Yes, the red-nosed reindeer. It’s the most wonderful time of the year, and we’ve been enjoying all the old Christmas classics my husband and I grew up with. We especially like the original Rudolph, the story of the misfit reindeer who befriends a misfit elf and a bunch of misfit toys and ends up saving Christmas for everyone. It is a beloved classic, but especially so because it fits our special needs life so well.
The story of Rudolph is one we live daily as parents of special needs children (or as people with special needs). It is not our child’s fault that he or she is different – it’s not like anyone would want to be blind or disabled or not feel pain or have a shiny red nose. And yet, the other reindeer won’t let our children join in any reindeer games (like Monopoly!). Sometimes, instead of prejudicial reindeer, it’s the other parents who give dirty looks to our disabled children, or the schools that will not honor IEPs, or the discriminatory Santas that won’t let special needs kids on their laps, or the million other injustices that happen every day in this special needs life.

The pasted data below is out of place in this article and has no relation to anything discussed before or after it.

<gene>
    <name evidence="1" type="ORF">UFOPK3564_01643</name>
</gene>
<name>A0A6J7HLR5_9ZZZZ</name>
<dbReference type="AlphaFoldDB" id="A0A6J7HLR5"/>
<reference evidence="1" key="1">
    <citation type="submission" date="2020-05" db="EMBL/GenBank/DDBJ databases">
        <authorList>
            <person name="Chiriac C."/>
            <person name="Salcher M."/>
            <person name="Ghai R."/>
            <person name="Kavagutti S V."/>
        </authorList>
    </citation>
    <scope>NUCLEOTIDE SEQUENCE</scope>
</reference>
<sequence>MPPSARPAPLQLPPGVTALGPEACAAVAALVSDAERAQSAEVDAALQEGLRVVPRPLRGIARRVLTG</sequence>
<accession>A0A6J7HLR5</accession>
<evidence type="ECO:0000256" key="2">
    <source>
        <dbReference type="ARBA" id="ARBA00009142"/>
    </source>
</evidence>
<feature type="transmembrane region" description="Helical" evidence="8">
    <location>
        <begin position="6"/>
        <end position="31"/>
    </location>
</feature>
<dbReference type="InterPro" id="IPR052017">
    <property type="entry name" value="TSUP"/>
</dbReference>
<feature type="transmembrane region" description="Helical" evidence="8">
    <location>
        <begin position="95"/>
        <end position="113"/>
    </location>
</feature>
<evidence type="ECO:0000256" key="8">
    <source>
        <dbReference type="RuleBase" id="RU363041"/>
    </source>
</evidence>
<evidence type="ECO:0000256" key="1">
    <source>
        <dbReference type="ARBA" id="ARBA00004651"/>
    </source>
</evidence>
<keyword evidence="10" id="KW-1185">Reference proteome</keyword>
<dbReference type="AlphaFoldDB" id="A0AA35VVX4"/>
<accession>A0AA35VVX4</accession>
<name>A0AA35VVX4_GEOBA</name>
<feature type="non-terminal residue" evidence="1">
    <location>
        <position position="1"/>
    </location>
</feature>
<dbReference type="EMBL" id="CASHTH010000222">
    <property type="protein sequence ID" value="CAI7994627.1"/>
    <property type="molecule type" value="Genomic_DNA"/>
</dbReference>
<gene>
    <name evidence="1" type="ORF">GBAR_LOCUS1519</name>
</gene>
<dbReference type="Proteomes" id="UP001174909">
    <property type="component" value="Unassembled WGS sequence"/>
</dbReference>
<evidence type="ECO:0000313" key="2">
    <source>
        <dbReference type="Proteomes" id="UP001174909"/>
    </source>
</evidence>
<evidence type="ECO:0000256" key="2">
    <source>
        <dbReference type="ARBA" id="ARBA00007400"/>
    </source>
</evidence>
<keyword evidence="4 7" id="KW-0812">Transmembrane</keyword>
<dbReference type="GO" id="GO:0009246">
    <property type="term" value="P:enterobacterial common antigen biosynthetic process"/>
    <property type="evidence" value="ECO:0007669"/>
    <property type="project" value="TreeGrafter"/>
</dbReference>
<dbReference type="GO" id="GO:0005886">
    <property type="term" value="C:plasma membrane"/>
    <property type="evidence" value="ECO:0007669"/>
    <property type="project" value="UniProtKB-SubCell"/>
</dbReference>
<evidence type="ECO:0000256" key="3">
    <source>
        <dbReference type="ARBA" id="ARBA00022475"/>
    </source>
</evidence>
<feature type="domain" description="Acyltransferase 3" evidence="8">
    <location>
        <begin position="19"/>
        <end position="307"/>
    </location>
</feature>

Rudolph’s story gives us hope. His disability turned out to be the very reason he was able to save Christmas. He did not discriminate against Herbie or the misfit toys. In fact, he helped them overcome their own limitations and reach their full potential. It turns out that we, as parents, have a little Rudolph in us too. We are guiding our children through life, helping them overcome obstacles, fiercely advocating for them, being their first and best champions. And someday, just maybe, our children might go down in history, too (like Washington!), by using their limitations as strengths and giving us a new perspective. I know Gracie will. She is going to change the world with her shiny red light of love.